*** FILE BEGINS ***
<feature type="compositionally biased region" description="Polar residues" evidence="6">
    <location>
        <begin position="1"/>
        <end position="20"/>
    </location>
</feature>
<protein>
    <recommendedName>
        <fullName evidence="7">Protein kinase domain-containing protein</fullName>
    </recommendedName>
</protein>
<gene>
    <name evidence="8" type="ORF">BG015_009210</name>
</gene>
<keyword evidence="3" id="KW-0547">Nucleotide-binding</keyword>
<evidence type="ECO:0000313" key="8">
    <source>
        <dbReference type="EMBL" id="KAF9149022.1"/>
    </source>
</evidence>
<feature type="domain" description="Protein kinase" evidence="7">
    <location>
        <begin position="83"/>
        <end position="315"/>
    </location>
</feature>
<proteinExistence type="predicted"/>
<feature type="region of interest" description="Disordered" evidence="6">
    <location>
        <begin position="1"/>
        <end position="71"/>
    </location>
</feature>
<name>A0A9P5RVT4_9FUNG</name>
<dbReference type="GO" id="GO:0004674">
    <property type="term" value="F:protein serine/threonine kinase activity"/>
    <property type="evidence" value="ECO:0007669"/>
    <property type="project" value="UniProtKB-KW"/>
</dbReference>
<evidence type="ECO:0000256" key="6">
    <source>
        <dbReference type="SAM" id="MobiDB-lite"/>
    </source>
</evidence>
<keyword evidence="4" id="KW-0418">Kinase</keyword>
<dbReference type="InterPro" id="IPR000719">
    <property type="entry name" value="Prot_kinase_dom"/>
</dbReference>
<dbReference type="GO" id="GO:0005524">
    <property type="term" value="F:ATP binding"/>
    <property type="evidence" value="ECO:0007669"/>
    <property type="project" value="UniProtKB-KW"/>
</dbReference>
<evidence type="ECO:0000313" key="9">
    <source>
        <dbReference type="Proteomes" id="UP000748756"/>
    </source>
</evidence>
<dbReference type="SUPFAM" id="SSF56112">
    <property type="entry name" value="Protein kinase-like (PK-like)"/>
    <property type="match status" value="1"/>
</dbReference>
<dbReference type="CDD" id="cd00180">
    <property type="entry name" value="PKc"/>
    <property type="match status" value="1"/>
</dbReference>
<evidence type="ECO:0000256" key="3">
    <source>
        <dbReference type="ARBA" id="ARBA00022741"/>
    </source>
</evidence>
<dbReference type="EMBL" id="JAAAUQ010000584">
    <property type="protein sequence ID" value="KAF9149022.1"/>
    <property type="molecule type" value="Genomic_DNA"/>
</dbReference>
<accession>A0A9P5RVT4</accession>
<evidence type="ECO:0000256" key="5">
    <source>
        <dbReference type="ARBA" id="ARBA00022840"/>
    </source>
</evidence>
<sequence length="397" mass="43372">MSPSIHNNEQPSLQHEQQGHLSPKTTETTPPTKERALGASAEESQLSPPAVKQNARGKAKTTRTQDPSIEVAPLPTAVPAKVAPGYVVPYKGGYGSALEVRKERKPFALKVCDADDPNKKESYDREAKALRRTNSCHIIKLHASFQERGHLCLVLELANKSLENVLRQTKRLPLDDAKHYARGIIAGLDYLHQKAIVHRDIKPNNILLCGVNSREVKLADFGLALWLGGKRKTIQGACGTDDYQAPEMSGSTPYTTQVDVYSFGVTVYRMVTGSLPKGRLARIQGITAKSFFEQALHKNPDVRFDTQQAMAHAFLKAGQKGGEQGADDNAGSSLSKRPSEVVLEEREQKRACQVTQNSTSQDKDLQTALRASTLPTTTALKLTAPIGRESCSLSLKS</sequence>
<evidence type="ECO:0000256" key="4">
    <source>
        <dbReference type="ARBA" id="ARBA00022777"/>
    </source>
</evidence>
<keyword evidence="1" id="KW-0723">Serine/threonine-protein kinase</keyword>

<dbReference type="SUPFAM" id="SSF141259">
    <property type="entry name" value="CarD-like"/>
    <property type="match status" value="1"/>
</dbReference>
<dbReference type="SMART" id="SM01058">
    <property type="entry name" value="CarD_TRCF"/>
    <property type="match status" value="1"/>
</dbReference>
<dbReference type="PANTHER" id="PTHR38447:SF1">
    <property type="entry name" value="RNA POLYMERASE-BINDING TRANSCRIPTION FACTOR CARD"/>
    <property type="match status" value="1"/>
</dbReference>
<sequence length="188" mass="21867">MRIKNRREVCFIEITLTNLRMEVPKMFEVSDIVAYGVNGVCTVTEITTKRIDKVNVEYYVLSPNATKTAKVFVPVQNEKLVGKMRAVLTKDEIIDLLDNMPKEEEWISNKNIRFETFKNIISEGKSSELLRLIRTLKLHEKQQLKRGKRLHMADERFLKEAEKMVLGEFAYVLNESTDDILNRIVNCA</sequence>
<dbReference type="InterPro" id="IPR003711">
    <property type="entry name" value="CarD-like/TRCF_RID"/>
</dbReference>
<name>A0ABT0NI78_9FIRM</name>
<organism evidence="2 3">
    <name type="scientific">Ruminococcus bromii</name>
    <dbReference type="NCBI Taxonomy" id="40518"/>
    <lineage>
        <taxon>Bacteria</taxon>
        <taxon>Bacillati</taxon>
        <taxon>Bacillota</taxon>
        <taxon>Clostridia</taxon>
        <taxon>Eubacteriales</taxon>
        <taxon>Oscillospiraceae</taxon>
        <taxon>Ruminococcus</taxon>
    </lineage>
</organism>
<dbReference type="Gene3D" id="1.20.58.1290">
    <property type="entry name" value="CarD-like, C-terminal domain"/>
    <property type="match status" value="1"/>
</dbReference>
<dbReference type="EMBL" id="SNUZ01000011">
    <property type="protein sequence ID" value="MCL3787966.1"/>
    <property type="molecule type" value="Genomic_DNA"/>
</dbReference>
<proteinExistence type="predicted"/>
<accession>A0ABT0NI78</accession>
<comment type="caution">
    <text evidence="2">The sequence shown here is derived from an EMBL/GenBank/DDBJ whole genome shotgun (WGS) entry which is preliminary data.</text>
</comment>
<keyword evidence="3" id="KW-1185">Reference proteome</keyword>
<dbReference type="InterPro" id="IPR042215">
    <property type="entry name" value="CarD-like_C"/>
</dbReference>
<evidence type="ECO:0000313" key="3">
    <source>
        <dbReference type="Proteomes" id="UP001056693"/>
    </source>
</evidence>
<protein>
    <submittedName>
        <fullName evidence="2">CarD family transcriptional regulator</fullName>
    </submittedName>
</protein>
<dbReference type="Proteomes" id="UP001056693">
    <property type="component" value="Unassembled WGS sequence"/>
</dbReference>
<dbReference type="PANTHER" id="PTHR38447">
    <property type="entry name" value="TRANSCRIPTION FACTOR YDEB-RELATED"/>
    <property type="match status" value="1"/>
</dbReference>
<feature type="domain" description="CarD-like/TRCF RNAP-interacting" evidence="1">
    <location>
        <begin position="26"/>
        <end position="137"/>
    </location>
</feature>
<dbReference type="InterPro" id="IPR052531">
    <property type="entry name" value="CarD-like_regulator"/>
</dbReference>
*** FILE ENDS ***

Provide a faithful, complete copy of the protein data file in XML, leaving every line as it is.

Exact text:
<feature type="compositionally biased region" description="Polar residues" evidence="6">
    <location>
        <begin position="1"/>
        <end position="20"/>
    </location>
</feature>
<protein>
    <recommendedName>
        <fullName evidence="7">Protein kinase domain-containing protein</fullName>
    </recommendedName>
</protein>
<gene>
    <name evidence="8" type="ORF">BG015_009210</name>
</gene>
<keyword evidence="3" id="KW-0547">Nucleotide-binding</keyword>
<evidence type="ECO:0000313" key="8">
    <source>
        <dbReference type="EMBL" id="KAF9149022.1"/>
    </source>
</evidence>
<feature type="domain" description="Protein kinase" evidence="7">
    <location>
        <begin position="83"/>
        <end position="315"/>
    </location>
</feature>
<proteinExistence type="predicted"/>
<feature type="region of interest" description="Disordered" evidence="6">
    <location>
        <begin position="1"/>
        <end position="71"/>
    </location>
</feature>
<name>A0A9P5RVT4_9FUNG</name>
<dbReference type="GO" id="GO:0004674">
    <property type="term" value="F:protein serine/threonine kinase activity"/>
    <property type="evidence" value="ECO:0007669"/>
    <property type="project" value="UniProtKB-KW"/>
</dbReference>
<evidence type="ECO:0000256" key="6">
    <source>
        <dbReference type="SAM" id="MobiDB-lite"/>
    </source>
</evidence>
<keyword evidence="4" id="KW-0418">Kinase</keyword>
<dbReference type="InterPro" id="IPR000719">
    <property type="entry name" value="Prot_kinase_dom"/>
</dbReference>
<dbReference type="GO" id="GO:0005524">
    <property type="term" value="F:ATP binding"/>
    <property type="evidence" value="ECO:0007669"/>
    <property type="project" value="UniProtKB-KW"/>
</dbReference>
<evidence type="ECO:0000313" key="9">
    <source>
        <dbReference type="Proteomes" id="UP000748756"/>
    </source>
</evidence>
<dbReference type="SUPFAM" id="SSF56112">
    <property type="entry name" value="Protein kinase-like (PK-like)"/>
    <property type="match status" value="1"/>
</dbReference>
<dbReference type="CDD" id="cd00180">
    <property type="entry name" value="PKc"/>
    <property type="match status" value="1"/>
</dbReference>
<evidence type="ECO:0000256" key="3">
    <source>
        <dbReference type="ARBA" id="ARBA00022741"/>
    </source>
</evidence>
<dbReference type="EMBL" id="JAAAUQ010000584">
    <property type="protein sequence ID" value="KAF9149022.1"/>
    <property type="molecule type" value="Genomic_DNA"/>
</dbReference>
<accession>A0A9P5RVT4</accession>
<evidence type="ECO:0000256" key="5">
    <source>
        <dbReference type="ARBA" id="ARBA00022840"/>
    </source>
</evidence>
<sequence length="397" mass="43372">MSPSIHNNEQPSLQHEQQGHLSPKTTETTPPTKERALGASAEESQLSPPAVKQNARGKAKTTRTQDPSIEVAPLPTAVPAKVAPGYVVPYKGGYGSALEVRKERKPFALKVCDADDPNKKESYDREAKALRRTNSCHIIKLHASFQERGHLCLVLELANKSLENVLRQTKRLPLDDAKHYARGIIAGLDYLHQKAIVHRDIKPNNILLCGVNSREVKLADFGLALWLGGKRKTIQGACGTDDYQAPEMSGSTPYTTQVDVYSFGVTVYRMVTGSLPKGRLARIQGITAKSFFEQALHKNPDVRFDTQQAMAHAFLKAGQKGGEQGADDNAGSSLSKRPSEVVLEEREQKRACQVTQNSTSQDKDLQTALRASTLPTTTALKLTAPIGRESCSLSLKS</sequence>
<evidence type="ECO:0000256" key="4">
    <source>
        <dbReference type="ARBA" id="ARBA00022777"/>
    </source>
</evidence>
<keyword evidence="1" id="KW-0723">Serine/threonine-protein kinase</keyword>

<dbReference type="SUPFAM" id="SSF141259">
    <property type="entry name" value="CarD-like"/>
    <property type="match status" value="1"/>
</dbReference>
<dbReference type="SMART" id="SM01058">
    <property type="entry name" value="CarD_TRCF"/>
    <property type="match status" value="1"/>
</dbReference>
<dbReference type="PANTHER" id="PTHR38447:SF1">
    <property type="entry name" value="RNA POLYMERASE-BINDING TRANSCRIPTION FACTOR CARD"/>
    <property type="match status" value="1"/>
</dbReference>
<sequence length="188" mass="21867">MRIKNRREVCFIEITLTNLRMEVPKMFEVSDIVAYGVNGVCTVTEITTKRIDKVNVEYYVLSPNATKTAKVFVPVQNEKLVGKMRAVLTKDEIIDLLDNMPKEEEWISNKNIRFETFKNIISEGKSSELLRLIRTLKLHEKQQLKRGKRLHMADERFLKEAEKMVLGEFAYVLNESTDDILNRIVNCA</sequence>
<dbReference type="InterPro" id="IPR003711">
    <property type="entry name" value="CarD-like/TRCF_RID"/>
</dbReference>
<name>A0ABT0NI78_9FIRM</name>
<organism evidence="2 3">
    <name type="scientific">Ruminococcus bromii</name>
    <dbReference type="NCBI Taxonomy" id="40518"/>
    <lineage>
        <taxon>Bacteria</taxon>
        <taxon>Bacillati</taxon>
        <taxon>Bacillota</taxon>
        <taxon>Clostridia</taxon>
        <taxon>Eubacteriales</taxon>
        <taxon>Oscillospiraceae</taxon>
        <taxon>Ruminococcus</taxon>
    </lineage>
</organism>
<dbReference type="Gene3D" id="1.20.58.1290">
    <property type="entry name" value="CarD-like, C-terminal domain"/>
    <property type="match status" value="1"/>
</dbReference>
<dbReference type="EMBL" id="SNUZ01000011">
    <property type="protein sequence ID" value="MCL3787966.1"/>
    <property type="molecule type" value="Genomic_DNA"/>
</dbReference>
<proteinExistence type="predicted"/>
<accession>A0ABT0NI78</accession>
<comment type="caution">
    <text evidence="2">The sequence shown here is derived from an EMBL/GenBank/DDBJ whole genome shotgun (WGS) entry which is preliminary data.</text>
</comment>
<keyword evidence="3" id="KW-1185">Reference proteome</keyword>
<dbReference type="InterPro" id="IPR042215">
    <property type="entry name" value="CarD-like_C"/>
</dbReference>
<evidence type="ECO:0000313" key="3">
    <source>
        <dbReference type="Proteomes" id="UP001056693"/>
    </source>
</evidence>
<protein>
    <submittedName>
        <fullName evidence="2">CarD family transcriptional regulator</fullName>
    </submittedName>
</protein>
<dbReference type="Proteomes" id="UP001056693">
    <property type="component" value="Unassembled WGS sequence"/>
</dbReference>
<dbReference type="PANTHER" id="PTHR38447">
    <property type="entry name" value="TRANSCRIPTION FACTOR YDEB-RELATED"/>
    <property type="match status" value="1"/>
</dbReference>
<feature type="domain" description="CarD-like/TRCF RNAP-interacting" evidence="1">
    <location>
        <begin position="26"/>
        <end position="137"/>
    </location>
</feature>
<dbReference type="InterPro" id="IPR052531">
    <property type="entry name" value="CarD-like_regulator"/>
</dbReference>